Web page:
“Do you have the guts to break through where others don’t or won’t?” These are the words of UnitedHealthcare’s CEO on their mission to improve healthcare delivery in the United States. As this blog continuously chronicles, the system is fraught with deficiencies and opportunities for substantive improvement. Medical care has become too expensive. Delivery is fragmented and difficult to navigate. Plan designs are becoming more complex by the day. Members struggle with advocacy and problem resolution.
UnitedHealthcare (UHC) is spending extensive human and monetary capital in changing their organization from a claims payor and provider contractor to a sophisticated technology organization that is directly involved in care delivery. By amassing terabytes of data on providers, treatments, chronic disease states, human demographics among others, we are seeing a convergence of big data and medical delivery. In my opinion, their success, especially at their Optum subsidiary, spurred the recent transactions between CVS and Aetna and Cigna and Express Scripts. Both Aetna and Cigna have realized that they need to keep up with UHC’s trajectory.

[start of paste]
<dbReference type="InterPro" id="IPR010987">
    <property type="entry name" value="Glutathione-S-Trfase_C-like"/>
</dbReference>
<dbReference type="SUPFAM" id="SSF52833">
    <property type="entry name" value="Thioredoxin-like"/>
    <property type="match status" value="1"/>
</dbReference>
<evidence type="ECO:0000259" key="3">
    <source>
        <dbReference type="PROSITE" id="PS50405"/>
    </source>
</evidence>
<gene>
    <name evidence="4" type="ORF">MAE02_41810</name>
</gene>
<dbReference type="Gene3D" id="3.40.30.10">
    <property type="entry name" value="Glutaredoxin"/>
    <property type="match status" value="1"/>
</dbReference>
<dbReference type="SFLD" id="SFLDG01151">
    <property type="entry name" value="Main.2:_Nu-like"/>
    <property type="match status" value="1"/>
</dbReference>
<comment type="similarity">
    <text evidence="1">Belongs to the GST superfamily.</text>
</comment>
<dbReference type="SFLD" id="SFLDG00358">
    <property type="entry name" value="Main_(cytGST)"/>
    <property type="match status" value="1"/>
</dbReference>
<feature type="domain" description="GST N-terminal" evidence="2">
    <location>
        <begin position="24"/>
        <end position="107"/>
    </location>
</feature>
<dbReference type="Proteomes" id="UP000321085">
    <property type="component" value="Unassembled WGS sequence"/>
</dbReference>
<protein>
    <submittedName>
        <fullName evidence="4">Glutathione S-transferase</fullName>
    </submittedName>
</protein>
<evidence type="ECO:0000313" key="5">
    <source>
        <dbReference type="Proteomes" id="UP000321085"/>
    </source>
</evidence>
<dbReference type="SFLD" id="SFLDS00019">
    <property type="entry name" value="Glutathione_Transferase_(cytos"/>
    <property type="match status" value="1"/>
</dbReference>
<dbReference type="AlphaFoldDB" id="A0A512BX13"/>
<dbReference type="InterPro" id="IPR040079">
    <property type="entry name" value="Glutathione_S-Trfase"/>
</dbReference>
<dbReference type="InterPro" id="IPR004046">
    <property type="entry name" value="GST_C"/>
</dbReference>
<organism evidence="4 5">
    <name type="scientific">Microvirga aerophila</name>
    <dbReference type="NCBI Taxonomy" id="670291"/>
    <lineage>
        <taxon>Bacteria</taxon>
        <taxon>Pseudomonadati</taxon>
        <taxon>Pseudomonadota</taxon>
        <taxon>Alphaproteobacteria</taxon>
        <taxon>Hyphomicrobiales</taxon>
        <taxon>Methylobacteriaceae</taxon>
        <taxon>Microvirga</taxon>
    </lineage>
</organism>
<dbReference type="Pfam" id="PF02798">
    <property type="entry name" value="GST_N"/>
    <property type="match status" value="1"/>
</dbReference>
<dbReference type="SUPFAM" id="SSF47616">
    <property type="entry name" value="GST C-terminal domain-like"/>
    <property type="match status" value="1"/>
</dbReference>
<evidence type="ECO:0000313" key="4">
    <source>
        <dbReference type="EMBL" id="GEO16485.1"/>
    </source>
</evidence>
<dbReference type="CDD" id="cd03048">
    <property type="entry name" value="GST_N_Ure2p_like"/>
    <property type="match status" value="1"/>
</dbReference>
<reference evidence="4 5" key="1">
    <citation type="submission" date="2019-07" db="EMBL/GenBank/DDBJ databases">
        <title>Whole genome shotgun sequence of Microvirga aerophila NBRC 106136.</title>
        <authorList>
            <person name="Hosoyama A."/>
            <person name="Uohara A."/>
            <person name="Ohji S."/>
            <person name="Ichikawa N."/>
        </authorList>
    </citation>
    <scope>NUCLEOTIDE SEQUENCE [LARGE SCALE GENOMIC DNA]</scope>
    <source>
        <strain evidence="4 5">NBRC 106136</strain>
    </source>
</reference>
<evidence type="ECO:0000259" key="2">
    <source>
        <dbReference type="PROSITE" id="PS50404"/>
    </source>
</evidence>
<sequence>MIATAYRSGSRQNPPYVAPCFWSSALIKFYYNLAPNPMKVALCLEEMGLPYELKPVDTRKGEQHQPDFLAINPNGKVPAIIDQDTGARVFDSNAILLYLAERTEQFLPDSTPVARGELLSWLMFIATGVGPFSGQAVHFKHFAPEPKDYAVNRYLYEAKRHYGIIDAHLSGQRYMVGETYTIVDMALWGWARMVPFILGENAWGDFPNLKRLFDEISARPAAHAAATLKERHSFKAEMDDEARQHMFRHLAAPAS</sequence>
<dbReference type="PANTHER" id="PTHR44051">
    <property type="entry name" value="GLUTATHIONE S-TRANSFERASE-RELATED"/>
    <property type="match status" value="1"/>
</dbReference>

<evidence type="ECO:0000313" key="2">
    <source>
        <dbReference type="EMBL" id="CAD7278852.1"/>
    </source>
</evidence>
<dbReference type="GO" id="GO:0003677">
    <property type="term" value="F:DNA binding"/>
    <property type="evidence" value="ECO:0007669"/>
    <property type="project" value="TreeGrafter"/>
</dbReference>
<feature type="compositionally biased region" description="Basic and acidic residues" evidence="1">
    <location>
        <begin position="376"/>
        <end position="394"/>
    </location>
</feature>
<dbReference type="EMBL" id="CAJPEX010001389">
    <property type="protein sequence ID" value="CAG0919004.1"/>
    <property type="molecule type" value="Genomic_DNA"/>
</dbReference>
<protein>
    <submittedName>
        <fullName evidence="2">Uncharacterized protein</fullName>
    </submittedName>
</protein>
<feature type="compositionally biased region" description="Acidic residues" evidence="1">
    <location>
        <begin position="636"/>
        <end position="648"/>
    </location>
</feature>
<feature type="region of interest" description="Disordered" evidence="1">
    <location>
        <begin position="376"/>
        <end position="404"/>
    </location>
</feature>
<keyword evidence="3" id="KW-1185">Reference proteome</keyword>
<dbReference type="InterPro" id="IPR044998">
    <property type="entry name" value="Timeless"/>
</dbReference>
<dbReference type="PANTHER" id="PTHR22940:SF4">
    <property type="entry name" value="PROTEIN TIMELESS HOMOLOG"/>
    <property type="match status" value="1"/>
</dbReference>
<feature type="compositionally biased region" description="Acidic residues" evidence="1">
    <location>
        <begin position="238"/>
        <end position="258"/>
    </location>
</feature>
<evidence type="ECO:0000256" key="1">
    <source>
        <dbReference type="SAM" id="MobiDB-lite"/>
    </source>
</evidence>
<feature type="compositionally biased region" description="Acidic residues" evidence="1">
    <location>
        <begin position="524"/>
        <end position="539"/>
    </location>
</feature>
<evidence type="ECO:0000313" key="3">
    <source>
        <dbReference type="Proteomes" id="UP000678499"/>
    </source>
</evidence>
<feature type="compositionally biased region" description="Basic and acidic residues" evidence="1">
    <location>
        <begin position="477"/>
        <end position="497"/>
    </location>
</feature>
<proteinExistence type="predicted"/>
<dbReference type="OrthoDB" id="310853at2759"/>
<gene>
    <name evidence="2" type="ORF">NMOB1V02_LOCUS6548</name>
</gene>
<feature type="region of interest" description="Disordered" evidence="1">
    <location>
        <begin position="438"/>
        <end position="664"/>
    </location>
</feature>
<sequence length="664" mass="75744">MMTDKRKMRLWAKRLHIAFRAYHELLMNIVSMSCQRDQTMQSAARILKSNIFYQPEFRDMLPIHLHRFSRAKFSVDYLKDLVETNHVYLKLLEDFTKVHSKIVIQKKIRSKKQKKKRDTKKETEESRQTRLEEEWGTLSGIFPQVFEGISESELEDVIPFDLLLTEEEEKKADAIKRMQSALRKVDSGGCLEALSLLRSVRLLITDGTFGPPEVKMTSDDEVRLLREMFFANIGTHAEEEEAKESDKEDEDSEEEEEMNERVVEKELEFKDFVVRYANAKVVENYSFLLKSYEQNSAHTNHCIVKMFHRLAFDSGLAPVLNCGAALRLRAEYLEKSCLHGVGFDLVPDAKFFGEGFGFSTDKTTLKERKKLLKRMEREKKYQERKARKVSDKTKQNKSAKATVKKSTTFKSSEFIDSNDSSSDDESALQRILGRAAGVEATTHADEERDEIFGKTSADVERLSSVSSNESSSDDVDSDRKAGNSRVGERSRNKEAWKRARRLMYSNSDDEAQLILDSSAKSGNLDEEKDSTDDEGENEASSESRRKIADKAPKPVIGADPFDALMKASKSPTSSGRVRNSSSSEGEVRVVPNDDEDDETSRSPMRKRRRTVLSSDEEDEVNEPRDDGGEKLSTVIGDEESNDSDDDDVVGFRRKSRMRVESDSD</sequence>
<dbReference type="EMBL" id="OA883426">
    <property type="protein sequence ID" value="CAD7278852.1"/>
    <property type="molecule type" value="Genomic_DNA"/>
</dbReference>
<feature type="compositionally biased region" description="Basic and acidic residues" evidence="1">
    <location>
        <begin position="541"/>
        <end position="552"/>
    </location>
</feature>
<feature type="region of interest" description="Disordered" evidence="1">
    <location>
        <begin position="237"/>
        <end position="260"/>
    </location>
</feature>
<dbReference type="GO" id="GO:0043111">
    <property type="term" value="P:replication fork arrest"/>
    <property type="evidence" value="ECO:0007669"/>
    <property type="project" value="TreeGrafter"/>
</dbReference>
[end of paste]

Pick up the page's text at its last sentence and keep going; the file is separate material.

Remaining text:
Organizations such as UnitedHealthcare are going to usher in the end of the fee-for-service model as we know it. By either entering into bundled payment arrangements (i.e. capitation) with large medical groups or health systems, or through direct provider ownership (e.g. the acquisition of DaVita Medical Group, which focuses on kidney disease and dialysis treatment), they are looking to force change.
The amount of data being collected is staggering. This data is being used to direct members to best-in-class providers, educate physicians on treatment solutions, help manage chronic conditions and potentially aid in solving misdiagnosed ailments. Kaiser Permanente has long been held up as healthcare’s most efficient and cost-effective model. The others are borrowing from their playbook in remaking themselves into a tighter delivery system. Stay tuned, it’s going to be interesting…